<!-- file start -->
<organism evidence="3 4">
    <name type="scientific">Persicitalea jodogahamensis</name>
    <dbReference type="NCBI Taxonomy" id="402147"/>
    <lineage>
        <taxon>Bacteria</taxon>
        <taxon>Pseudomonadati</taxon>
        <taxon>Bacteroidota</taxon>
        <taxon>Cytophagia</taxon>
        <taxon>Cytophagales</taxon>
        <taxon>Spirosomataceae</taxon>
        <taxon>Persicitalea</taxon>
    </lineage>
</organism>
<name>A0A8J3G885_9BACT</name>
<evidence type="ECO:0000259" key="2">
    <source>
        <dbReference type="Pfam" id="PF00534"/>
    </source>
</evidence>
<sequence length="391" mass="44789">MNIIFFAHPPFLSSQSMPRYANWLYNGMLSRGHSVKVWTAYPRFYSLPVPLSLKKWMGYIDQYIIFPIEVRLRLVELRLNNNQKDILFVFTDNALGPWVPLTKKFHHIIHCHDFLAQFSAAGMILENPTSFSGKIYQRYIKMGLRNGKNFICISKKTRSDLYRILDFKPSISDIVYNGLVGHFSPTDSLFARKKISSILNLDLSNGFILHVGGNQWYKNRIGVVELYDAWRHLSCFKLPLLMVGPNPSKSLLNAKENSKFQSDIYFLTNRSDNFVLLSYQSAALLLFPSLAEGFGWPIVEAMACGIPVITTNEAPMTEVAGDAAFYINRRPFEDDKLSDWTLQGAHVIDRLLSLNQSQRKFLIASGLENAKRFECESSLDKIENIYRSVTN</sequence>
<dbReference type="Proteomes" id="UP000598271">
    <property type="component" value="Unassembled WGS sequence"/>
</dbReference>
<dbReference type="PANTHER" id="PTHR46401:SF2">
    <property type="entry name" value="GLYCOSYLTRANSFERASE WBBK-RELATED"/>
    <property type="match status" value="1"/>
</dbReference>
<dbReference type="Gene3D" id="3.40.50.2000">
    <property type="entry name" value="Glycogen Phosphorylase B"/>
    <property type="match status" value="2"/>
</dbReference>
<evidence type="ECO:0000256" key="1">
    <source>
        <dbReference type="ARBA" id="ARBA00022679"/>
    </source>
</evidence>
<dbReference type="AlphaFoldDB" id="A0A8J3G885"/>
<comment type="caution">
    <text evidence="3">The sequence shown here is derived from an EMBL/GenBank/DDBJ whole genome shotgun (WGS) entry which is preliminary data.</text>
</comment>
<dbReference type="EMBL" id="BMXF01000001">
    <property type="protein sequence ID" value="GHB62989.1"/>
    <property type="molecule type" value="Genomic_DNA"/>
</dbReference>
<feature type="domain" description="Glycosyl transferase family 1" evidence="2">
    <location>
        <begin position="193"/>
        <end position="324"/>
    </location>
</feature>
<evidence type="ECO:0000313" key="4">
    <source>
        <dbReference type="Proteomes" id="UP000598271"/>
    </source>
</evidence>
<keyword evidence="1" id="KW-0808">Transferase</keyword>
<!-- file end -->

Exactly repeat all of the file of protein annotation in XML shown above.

<organism evidence="3 4">
    <name type="scientific">Persicitalea jodogahamensis</name>
    <dbReference type="NCBI Taxonomy" id="402147"/>
    <lineage>
        <taxon>Bacteria</taxon>
        <taxon>Pseudomonadati</taxon>
        <taxon>Bacteroidota</taxon>
        <taxon>Cytophagia</taxon>
        <taxon>Cytophagales</taxon>
        <taxon>Spirosomataceae</taxon>
        <taxon>Persicitalea</taxon>
    </lineage>
</organism>
<name>A0A8J3G885_9BACT</name>
<evidence type="ECO:0000259" key="2">
    <source>
        <dbReference type="Pfam" id="PF00534"/>
    </source>
</evidence>
<sequence length="391" mass="44789">MNIIFFAHPPFLSSQSMPRYANWLYNGMLSRGHSVKVWTAYPRFYSLPVPLSLKKWMGYIDQYIIFPIEVRLRLVELRLNNNQKDILFVFTDNALGPWVPLTKKFHHIIHCHDFLAQFSAAGMILENPTSFSGKIYQRYIKMGLRNGKNFICISKKTRSDLYRILDFKPSISDIVYNGLVGHFSPTDSLFARKKISSILNLDLSNGFILHVGGNQWYKNRIGVVELYDAWRHLSCFKLPLLMVGPNPSKSLLNAKENSKFQSDIYFLTNRSDNFVLLSYQSAALLLFPSLAEGFGWPIVEAMACGIPVITTNEAPMTEVAGDAAFYINRRPFEDDKLSDWTLQGAHVIDRLLSLNQSQRKFLIASGLENAKRFECESSLDKIENIYRSVTN</sequence>
<dbReference type="Proteomes" id="UP000598271">
    <property type="component" value="Unassembled WGS sequence"/>
</dbReference>
<dbReference type="PANTHER" id="PTHR46401:SF2">
    <property type="entry name" value="GLYCOSYLTRANSFERASE WBBK-RELATED"/>
    <property type="match status" value="1"/>
</dbReference>
<dbReference type="Gene3D" id="3.40.50.2000">
    <property type="entry name" value="Glycogen Phosphorylase B"/>
    <property type="match status" value="2"/>
</dbReference>
<evidence type="ECO:0000256" key="1">
    <source>
        <dbReference type="ARBA" id="ARBA00022679"/>
    </source>
</evidence>
<dbReference type="AlphaFoldDB" id="A0A8J3G885"/>
<comment type="caution">
    <text evidence="3">The sequence shown here is derived from an EMBL/GenBank/DDBJ whole genome shotgun (WGS) entry which is preliminary data.</text>
</comment>
<dbReference type="EMBL" id="BMXF01000001">
    <property type="protein sequence ID" value="GHB62989.1"/>
    <property type="molecule type" value="Genomic_DNA"/>
</dbReference>
<feature type="domain" description="Glycosyl transferase family 1" evidence="2">
    <location>
        <begin position="193"/>
        <end position="324"/>
    </location>
</feature>
<evidence type="ECO:0000313" key="4">
    <source>
        <dbReference type="Proteomes" id="UP000598271"/>
    </source>
</evidence>
<keyword evidence="1" id="KW-0808">Transferase</keyword>